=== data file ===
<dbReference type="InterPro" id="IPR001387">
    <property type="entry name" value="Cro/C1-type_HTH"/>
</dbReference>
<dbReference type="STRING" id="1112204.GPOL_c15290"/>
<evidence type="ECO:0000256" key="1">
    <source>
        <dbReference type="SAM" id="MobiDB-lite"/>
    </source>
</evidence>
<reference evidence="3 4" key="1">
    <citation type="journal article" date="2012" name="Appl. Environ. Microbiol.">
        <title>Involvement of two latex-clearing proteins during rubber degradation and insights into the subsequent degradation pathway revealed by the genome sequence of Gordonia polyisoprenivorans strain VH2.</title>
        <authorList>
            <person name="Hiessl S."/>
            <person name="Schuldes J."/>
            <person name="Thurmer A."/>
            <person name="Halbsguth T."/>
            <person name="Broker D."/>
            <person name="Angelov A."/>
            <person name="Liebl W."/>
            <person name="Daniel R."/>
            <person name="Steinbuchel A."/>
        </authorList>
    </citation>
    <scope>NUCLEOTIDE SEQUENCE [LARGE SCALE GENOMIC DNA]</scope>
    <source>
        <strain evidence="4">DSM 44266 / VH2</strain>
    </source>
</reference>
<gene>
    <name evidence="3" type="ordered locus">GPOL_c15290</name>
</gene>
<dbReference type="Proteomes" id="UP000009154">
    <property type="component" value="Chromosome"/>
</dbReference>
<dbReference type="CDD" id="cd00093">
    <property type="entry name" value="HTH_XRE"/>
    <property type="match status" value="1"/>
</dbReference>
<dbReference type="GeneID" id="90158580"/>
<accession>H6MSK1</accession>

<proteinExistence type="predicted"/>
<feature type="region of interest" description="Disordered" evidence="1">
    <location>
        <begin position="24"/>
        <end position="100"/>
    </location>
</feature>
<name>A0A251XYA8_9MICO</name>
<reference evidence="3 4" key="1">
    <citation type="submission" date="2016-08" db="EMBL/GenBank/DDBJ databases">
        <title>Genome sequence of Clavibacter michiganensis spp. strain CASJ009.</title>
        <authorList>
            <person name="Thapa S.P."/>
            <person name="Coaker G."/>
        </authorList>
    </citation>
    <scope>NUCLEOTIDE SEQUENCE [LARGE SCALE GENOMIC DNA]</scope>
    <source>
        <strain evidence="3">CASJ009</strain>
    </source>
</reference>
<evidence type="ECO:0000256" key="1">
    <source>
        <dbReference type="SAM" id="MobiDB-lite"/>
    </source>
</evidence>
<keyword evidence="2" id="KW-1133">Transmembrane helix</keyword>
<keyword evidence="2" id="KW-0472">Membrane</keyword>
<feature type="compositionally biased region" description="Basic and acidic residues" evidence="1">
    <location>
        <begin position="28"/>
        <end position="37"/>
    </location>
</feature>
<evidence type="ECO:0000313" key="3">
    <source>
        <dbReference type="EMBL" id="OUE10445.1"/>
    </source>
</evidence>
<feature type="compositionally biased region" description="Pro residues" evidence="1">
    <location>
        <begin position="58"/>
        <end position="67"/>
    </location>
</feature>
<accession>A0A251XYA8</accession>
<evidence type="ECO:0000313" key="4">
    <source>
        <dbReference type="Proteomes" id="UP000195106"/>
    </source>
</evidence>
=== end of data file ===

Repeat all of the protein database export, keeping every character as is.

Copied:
<dbReference type="InterPro" id="IPR001387">
    <property type="entry name" value="Cro/C1-type_HTH"/>
</dbReference>
<dbReference type="STRING" id="1112204.GPOL_c15290"/>
<evidence type="ECO:0000256" key="1">
    <source>
        <dbReference type="SAM" id="MobiDB-lite"/>
    </source>
</evidence>
<reference evidence="3 4" key="1">
    <citation type="journal article" date="2012" name="Appl. Environ. Microbiol.">
        <title>Involvement of two latex-clearing proteins during rubber degradation and insights into the subsequent degradation pathway revealed by the genome sequence of Gordonia polyisoprenivorans strain VH2.</title>
        <authorList>
            <person name="Hiessl S."/>
            <person name="Schuldes J."/>
            <person name="Thurmer A."/>
            <person name="Halbsguth T."/>
            <person name="Broker D."/>
            <person name="Angelov A."/>
            <person name="Liebl W."/>
            <person name="Daniel R."/>
            <person name="Steinbuchel A."/>
        </authorList>
    </citation>
    <scope>NUCLEOTIDE SEQUENCE [LARGE SCALE GENOMIC DNA]</scope>
    <source>
        <strain evidence="4">DSM 44266 / VH2</strain>
    </source>
</reference>
<gene>
    <name evidence="3" type="ordered locus">GPOL_c15290</name>
</gene>
<dbReference type="Proteomes" id="UP000009154">
    <property type="component" value="Chromosome"/>
</dbReference>
<dbReference type="CDD" id="cd00093">
    <property type="entry name" value="HTH_XRE"/>
    <property type="match status" value="1"/>
</dbReference>
<dbReference type="GeneID" id="90158580"/>
<accession>H6MSK1</accession>

<proteinExistence type="predicted"/>
<feature type="region of interest" description="Disordered" evidence="1">
    <location>
        <begin position="24"/>
        <end position="100"/>
    </location>
</feature>
<name>A0A251XYA8_9MICO</name>
<reference evidence="3 4" key="1">
    <citation type="submission" date="2016-08" db="EMBL/GenBank/DDBJ databases">
        <title>Genome sequence of Clavibacter michiganensis spp. strain CASJ009.</title>
        <authorList>
            <person name="Thapa S.P."/>
            <person name="Coaker G."/>
        </authorList>
    </citation>
    <scope>NUCLEOTIDE SEQUENCE [LARGE SCALE GENOMIC DNA]</scope>
    <source>
        <strain evidence="3">CASJ009</strain>
    </source>
</reference>
<evidence type="ECO:0000256" key="1">
    <source>
        <dbReference type="SAM" id="MobiDB-lite"/>
    </source>
</evidence>
<keyword evidence="2" id="KW-1133">Transmembrane helix</keyword>
<keyword evidence="2" id="KW-0472">Membrane</keyword>
<feature type="compositionally biased region" description="Basic and acidic residues" evidence="1">
    <location>
        <begin position="28"/>
        <end position="37"/>
    </location>
</feature>
<evidence type="ECO:0000313" key="3">
    <source>
        <dbReference type="EMBL" id="OUE10445.1"/>
    </source>
</evidence>
<feature type="compositionally biased region" description="Pro residues" evidence="1">
    <location>
        <begin position="58"/>
        <end position="67"/>
    </location>
</feature>
<accession>A0A251XYA8</accession>
<evidence type="ECO:0000313" key="4">
    <source>
        <dbReference type="Proteomes" id="UP000195106"/>
    </source>
</evidence>